Following diagnosis of SCCO, your health care provider will typically go over your treatment options so you can decide on a treatment plan together. Whenever possible, treatment for SCCO should be carried out or overseen by a gynecologic oncologist.
Visible tumors in the ovaries or other organs (if the cancer has metastasized) may be surgically removed. The goal of surgery is tumor debulking, or removal of as much of the tumor as possible, to improve the outcome of subsequent treatments.
Your doctor may also recommend an oophorectomy (removal of an ovary) or hysterectomy (removal of the uterus). However, because SCCO primarily affects young people of childbearing age, these procedures may sometimes be avoided to help preserve fertility.
Most people with SCCO will be treated with chemotherapy in an attempt to kill the remaining cancer cells after tumor debulking. A commonly used treatment regimen known as BEP is a combination of three different chemotherapeutic drugs: Blenoxane (bleomycin), Toposar (etoposide), and Platinol (cisplatin). Paraplatin (carboplatin) functions similarly to cisplatin and may also be used to treat SCCO.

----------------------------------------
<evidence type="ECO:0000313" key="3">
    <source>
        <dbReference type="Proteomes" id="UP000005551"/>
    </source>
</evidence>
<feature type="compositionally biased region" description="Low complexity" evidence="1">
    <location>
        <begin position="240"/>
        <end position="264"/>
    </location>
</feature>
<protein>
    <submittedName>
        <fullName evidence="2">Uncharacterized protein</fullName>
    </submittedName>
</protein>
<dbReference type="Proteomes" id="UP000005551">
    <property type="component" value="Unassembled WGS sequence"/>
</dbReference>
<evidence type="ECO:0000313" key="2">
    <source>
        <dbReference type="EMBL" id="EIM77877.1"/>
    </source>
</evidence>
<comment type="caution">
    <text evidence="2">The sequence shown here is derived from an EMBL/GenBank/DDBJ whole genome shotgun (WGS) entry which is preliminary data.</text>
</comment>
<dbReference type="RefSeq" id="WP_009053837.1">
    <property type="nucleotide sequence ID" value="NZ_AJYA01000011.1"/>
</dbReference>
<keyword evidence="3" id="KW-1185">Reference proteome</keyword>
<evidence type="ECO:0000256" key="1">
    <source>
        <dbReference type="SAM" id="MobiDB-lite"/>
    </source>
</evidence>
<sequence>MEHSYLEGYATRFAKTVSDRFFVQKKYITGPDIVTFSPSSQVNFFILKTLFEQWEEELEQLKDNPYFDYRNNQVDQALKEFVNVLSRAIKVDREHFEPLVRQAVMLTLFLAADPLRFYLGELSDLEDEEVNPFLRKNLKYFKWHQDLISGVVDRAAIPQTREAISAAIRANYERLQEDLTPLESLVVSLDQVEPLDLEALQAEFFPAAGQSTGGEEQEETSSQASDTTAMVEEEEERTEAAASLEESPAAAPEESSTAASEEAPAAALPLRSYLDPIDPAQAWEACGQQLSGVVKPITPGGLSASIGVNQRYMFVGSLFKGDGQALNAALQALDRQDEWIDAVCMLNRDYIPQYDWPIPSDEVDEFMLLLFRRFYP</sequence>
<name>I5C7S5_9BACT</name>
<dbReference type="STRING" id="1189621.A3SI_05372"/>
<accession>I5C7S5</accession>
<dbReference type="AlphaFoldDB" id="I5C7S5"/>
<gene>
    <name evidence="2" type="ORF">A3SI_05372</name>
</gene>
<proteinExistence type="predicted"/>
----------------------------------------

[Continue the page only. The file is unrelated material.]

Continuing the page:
Chemotherapy may be administered as adjuvant therapy (following surgery) or as neoadjuvant therapy (before surgery).
Due to how rare SCCO is, there is not yet a standard treatment approach. However, there are ongoing clinical trials to find new, effective therapies against SCCO. The antibody drug Keytruda (pembrolizumab) is currently being evaluated as a potential therapy against SCCO. If you’re interested in participating in a clinical trial, talk with your doctor about what’s available to you.
SCCO is generally resistant to treatment, and most people die within two years of diagnosis. To improve the survival rate of people with SCCO, early diagnosis is crucial — people diagnosed with early stage disease (before the cancer has spread) can get treated sooner and have longer survival. People with SCCO may also be encouraged to participate in clinical trials to help identify better treatments.